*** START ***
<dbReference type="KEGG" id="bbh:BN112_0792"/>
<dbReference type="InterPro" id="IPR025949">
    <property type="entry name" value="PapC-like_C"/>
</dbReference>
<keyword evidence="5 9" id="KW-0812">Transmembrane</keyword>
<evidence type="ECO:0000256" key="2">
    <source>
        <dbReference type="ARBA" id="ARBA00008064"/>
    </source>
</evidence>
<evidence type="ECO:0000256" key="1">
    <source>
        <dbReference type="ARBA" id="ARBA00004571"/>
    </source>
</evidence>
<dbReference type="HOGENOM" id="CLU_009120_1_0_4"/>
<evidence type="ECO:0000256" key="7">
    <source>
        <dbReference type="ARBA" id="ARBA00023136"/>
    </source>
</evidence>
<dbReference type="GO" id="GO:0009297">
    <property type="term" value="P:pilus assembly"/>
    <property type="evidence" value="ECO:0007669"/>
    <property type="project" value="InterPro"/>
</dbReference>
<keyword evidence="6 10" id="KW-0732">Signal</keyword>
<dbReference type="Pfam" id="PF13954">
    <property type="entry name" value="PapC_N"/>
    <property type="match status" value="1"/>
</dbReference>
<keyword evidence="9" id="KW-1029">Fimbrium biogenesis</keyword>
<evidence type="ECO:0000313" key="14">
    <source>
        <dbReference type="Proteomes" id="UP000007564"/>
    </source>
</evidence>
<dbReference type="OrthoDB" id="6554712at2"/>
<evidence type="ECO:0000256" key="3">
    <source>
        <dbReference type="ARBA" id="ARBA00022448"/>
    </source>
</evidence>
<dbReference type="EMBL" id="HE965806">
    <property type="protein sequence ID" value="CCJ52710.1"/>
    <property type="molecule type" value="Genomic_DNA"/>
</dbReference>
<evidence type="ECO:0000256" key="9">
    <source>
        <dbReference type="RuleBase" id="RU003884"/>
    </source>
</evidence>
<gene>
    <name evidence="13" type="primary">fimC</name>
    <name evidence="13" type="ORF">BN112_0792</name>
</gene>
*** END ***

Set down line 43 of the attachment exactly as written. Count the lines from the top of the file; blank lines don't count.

</evidence>